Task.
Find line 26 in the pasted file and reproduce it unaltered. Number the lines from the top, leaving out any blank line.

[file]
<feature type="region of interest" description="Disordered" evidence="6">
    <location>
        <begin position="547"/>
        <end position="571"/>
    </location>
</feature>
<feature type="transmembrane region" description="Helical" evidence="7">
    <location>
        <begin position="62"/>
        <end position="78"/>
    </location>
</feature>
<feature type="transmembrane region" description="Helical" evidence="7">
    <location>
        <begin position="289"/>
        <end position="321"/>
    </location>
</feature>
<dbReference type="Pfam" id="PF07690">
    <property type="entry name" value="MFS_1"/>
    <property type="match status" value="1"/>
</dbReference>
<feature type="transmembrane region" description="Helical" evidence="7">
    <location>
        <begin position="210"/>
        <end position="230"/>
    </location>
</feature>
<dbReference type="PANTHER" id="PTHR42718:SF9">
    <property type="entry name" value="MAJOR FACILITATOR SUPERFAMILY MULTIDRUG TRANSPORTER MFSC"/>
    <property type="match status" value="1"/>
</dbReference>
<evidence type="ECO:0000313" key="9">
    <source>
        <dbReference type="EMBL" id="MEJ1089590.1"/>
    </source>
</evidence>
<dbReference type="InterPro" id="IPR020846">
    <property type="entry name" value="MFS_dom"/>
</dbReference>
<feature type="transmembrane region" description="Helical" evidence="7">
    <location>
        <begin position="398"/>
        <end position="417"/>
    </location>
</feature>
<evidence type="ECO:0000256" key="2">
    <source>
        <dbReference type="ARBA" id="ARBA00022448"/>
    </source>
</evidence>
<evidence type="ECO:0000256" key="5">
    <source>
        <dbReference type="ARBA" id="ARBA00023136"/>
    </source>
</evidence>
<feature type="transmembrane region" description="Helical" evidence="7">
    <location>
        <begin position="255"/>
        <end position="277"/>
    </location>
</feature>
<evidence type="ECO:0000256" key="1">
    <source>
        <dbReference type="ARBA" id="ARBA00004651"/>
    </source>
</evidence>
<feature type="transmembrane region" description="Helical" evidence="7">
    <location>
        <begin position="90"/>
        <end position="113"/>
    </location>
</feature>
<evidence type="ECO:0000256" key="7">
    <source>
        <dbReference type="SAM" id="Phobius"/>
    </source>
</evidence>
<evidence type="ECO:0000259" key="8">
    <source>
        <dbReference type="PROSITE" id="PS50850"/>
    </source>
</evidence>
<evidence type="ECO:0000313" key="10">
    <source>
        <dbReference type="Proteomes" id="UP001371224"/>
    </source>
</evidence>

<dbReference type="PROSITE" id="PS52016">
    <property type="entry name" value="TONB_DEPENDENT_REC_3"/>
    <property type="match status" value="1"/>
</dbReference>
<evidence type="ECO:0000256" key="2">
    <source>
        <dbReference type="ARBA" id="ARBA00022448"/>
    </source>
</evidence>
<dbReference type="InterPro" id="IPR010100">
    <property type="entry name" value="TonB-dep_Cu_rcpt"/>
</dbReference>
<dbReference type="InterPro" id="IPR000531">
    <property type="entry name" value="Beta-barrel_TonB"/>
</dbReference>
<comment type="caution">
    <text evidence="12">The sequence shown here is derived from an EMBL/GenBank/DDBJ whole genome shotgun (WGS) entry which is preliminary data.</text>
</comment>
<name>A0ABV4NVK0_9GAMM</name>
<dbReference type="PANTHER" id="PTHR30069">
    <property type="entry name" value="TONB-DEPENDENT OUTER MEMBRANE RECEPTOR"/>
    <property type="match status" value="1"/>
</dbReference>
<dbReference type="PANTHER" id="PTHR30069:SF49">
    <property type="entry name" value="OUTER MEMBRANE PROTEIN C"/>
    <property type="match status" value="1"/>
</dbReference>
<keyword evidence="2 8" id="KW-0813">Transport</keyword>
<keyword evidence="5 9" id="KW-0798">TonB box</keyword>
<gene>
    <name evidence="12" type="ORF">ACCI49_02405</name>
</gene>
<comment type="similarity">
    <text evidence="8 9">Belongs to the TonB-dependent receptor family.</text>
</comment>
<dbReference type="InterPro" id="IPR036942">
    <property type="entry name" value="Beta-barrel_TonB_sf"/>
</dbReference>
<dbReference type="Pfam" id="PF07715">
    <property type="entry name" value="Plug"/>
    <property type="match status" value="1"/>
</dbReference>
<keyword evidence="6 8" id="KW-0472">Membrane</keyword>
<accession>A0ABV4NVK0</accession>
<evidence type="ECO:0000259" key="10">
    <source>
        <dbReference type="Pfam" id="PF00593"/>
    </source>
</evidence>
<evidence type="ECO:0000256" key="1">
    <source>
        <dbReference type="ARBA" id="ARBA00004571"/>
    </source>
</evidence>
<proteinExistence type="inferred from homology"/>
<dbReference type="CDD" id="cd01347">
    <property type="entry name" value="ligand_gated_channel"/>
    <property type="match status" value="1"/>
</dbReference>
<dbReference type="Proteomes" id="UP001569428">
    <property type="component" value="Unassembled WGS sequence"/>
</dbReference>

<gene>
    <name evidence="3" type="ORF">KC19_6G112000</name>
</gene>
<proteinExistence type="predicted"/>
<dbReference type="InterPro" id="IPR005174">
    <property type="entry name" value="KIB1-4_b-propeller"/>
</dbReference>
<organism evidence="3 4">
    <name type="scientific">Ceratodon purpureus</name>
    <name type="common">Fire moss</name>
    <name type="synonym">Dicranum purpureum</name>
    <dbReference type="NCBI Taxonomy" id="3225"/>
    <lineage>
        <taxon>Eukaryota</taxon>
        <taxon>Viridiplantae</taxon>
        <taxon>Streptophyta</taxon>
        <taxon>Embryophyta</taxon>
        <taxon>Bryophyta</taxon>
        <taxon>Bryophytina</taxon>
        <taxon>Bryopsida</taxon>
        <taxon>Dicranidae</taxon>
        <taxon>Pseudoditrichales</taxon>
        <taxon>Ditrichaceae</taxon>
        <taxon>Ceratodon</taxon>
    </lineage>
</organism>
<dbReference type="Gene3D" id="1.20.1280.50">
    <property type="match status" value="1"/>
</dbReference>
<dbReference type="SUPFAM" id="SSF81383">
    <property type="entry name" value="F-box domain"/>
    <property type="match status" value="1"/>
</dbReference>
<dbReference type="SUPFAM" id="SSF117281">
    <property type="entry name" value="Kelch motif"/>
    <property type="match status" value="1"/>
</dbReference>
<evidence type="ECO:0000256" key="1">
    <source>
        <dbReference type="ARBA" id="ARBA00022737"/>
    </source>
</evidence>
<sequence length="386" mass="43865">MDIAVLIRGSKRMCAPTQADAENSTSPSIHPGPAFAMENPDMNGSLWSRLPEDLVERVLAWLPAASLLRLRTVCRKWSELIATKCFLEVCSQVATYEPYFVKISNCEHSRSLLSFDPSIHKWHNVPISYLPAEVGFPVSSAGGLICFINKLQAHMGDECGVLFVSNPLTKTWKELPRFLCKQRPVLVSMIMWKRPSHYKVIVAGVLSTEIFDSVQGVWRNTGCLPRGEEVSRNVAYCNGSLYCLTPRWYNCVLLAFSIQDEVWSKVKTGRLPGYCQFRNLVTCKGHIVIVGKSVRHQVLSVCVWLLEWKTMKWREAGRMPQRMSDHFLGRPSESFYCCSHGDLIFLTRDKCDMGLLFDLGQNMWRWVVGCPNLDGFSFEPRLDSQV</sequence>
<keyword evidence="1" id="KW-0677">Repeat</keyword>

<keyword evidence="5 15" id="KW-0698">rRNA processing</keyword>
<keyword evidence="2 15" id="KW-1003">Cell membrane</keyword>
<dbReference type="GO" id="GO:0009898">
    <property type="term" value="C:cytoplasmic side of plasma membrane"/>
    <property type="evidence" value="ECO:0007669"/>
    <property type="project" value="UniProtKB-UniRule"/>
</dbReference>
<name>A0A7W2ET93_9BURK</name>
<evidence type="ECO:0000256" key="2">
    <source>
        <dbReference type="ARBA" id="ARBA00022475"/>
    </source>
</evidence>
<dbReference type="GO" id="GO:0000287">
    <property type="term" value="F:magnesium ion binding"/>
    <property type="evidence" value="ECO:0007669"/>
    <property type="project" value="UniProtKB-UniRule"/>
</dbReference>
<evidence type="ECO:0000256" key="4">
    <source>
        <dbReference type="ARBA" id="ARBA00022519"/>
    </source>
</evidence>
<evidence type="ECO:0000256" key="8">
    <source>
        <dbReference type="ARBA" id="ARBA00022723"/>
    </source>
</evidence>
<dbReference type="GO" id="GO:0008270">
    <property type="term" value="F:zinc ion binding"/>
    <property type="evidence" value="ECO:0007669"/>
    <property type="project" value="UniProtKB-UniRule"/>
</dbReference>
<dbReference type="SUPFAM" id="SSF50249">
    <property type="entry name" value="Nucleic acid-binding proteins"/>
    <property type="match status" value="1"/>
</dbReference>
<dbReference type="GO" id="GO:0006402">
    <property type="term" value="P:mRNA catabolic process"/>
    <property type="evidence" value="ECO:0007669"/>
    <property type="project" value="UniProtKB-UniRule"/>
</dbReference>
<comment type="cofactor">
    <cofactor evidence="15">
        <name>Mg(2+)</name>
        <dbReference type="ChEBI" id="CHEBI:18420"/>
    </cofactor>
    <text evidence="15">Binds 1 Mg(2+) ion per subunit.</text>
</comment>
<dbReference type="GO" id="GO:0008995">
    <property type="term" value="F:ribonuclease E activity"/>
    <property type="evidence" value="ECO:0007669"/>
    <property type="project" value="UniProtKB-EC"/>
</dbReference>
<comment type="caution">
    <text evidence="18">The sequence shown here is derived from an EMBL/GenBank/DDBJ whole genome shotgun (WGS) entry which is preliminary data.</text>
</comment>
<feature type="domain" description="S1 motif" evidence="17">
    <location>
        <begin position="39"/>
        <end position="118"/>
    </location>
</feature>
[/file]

        <end position="230"/>